“You know, I trust the guys in prison more than I trust the guys in the legislature,” he says. “I watched a senator steal oxycontin from an older senator who was suffering from breast cancer and later died. I had a Montblanc pen stolen off my desk in the chamber. But I never locked my locker in prison. If I gave someone a scoop of coffee, on commissary day, there was a scoop of coffee waiting for me.”

I am not aware of a senator Sorenson served with who has died of breast cancer. He hadn’t been elected to the legislature yet when Republican Senator Mary Lundby retired while battling cervical cancer. CORRECTION: I forgot Sorenson served with State Senator Pat Ward, who passed away in 2012.

Sorenson told Alberta that few former legislators reached out following his son’s suicide. “Yet a few weeks after Kent Jr. passed, without any idea of how the word could have gotten to USP Thomson, Sorenson received a sympathy card in the mail with handwritten notes from dozens of his former inmates.”


Alberta writes that Sorenson’s political activism began after his wife pressured him to join her at a statehouse rally against same-sex marriage. In the legislature, he was among the Republicans most obsessed with ousting Supreme Court justices who had struck down the state’s Defense of Marriage Act in 2009. He was also open to impeaching the justices who were not up for retention in 2010. He tried unsuccessfully to bring a constitutional amendment overturning marriage equality to the Iowa Senate floor.

With hindsight, he regrets the effort.

“Politics was a waste of my life,” he says, shaking his head. The greater irony, he adds, is that same-sex marriage is now the law of the land—and it doesn’t bother him one bit. “If we’re secure in our faith as Christians, why should we care? It’s not like my kids are going to start wearing rainbow flags,” he says. “You can’t legislate morality. I spent so much time opposing same-sex marriage, and now, looking back, it’s like, why?”


Detractors of Iowa’s place in the presidential nominating calendar will find plenty of fodder in Sorenson’s account. He told Alberta that all the Republicans seeking the nomination in 2011 “suggested payment in return for his endorsement and his services.” Sorenson may have been particularly corrupt in the way he negotiated a fee for switching his support to Ron Paul less than a week before the 2012 caucuses, but many operatives have in effect sold themselves to presidential candidates.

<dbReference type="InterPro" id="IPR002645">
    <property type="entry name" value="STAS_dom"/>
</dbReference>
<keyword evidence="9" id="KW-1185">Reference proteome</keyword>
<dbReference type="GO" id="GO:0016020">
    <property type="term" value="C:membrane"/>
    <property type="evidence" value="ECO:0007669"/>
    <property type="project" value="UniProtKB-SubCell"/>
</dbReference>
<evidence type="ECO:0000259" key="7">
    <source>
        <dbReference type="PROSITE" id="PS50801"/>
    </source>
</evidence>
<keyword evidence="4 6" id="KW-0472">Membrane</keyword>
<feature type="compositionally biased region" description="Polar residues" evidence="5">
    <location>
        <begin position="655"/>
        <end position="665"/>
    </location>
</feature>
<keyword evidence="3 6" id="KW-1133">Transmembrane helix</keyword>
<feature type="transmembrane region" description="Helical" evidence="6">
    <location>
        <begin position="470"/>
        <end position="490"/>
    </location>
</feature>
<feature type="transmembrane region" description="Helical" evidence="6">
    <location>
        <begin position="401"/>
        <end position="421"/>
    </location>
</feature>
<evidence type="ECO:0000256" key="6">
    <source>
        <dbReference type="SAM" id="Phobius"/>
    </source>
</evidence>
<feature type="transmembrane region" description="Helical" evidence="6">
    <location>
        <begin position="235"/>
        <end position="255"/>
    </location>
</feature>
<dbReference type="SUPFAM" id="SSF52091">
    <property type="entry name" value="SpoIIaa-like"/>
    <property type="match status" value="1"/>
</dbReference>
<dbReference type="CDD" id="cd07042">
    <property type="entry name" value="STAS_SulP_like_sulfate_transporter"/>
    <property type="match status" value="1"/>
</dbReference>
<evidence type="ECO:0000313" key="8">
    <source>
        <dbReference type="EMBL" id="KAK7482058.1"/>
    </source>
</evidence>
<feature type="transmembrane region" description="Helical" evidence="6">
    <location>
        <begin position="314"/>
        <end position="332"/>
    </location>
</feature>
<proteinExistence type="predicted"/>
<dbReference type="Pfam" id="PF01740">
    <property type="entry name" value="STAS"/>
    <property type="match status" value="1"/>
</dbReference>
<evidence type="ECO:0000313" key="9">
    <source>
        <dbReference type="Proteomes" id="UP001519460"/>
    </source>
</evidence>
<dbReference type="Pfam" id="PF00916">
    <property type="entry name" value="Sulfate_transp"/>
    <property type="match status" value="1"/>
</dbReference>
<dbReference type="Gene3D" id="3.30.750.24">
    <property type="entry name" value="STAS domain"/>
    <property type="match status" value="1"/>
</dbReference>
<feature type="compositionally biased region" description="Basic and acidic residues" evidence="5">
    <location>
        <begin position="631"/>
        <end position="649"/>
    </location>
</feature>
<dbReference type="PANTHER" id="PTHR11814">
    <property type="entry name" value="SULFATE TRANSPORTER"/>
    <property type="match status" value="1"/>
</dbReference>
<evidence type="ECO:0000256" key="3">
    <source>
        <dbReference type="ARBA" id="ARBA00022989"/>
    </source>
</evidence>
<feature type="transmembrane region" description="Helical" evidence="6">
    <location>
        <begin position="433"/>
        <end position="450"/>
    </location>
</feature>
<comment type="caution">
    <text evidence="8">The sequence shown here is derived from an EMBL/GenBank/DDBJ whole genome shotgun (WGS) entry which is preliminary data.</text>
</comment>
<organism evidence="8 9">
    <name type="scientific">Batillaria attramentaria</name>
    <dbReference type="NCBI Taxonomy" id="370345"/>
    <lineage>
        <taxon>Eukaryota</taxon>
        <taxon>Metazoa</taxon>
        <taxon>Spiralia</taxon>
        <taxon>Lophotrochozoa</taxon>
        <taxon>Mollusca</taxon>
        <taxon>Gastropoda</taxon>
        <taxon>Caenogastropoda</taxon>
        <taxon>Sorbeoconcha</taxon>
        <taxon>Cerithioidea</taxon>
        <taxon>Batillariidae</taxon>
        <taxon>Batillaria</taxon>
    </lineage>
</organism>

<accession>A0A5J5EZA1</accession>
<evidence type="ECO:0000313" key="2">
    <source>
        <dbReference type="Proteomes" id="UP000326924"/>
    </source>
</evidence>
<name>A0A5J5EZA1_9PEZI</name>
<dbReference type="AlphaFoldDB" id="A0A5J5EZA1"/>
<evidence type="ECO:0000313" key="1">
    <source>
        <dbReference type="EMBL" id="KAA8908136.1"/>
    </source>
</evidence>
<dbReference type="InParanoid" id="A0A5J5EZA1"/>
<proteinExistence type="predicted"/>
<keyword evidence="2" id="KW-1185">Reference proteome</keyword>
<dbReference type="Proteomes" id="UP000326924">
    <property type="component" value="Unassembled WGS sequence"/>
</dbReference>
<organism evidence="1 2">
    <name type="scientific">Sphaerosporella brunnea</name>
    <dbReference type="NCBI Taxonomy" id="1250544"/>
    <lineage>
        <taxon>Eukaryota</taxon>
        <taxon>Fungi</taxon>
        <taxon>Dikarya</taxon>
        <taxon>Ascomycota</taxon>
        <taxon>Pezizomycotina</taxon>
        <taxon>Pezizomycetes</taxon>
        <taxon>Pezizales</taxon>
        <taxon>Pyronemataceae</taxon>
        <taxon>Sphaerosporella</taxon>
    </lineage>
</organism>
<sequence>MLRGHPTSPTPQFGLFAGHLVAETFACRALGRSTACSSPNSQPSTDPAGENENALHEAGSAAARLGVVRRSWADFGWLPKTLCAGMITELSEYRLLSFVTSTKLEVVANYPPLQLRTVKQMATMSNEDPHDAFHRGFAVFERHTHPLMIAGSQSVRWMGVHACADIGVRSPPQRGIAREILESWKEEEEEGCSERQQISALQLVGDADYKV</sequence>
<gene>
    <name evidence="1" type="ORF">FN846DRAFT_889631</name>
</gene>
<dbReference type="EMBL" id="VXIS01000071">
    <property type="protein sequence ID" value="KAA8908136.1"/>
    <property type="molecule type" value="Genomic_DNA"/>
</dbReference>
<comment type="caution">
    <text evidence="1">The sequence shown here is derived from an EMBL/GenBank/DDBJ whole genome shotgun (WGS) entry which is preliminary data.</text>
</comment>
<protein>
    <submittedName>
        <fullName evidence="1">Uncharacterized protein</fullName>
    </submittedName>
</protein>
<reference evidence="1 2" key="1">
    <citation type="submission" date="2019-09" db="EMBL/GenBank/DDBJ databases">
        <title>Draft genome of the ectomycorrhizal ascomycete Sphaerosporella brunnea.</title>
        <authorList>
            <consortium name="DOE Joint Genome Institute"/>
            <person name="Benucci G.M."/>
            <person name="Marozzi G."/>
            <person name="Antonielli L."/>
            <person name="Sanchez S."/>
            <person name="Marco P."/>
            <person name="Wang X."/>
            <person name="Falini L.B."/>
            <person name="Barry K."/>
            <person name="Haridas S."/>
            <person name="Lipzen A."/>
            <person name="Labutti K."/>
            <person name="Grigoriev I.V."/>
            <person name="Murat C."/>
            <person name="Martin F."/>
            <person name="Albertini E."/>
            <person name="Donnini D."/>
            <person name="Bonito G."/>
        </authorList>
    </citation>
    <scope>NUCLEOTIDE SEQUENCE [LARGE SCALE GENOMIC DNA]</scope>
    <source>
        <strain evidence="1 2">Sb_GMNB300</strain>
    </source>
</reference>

“The caucuses are a curse on our state. It’s a corrupt fiasco that perverts the policy and the politics here. … It’s an environment that cultivates shady dealings. I got campaign contributions from every presidential candidate you can think of when I was in the legislature. They all send that money to Iowa legislators for a reason. It’s an honor to vote first in the nation. But our state would be better off without it.”

Final note: Alberta revealed that until legal troubles derailed his career, Sorenson was laying the groundwork to run for U.S. Senate in 2014. Even before his criminal conduct drew scrutiny, I question whether Sorenson would ever have been a strong nominee for a statewide election. Right-wing audiences may have found him inspiring, but he didn’t have anything like Joni Ernst’s charisma or potential appeal to moderates.

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  • It is indeed a remarkable story

    that should be widely read by Iowans, regardless of party. I had come very close earlier today to comment that I was a bit surprised to see nothing about it here. I should have known desmoinesdem was all over it, working on it.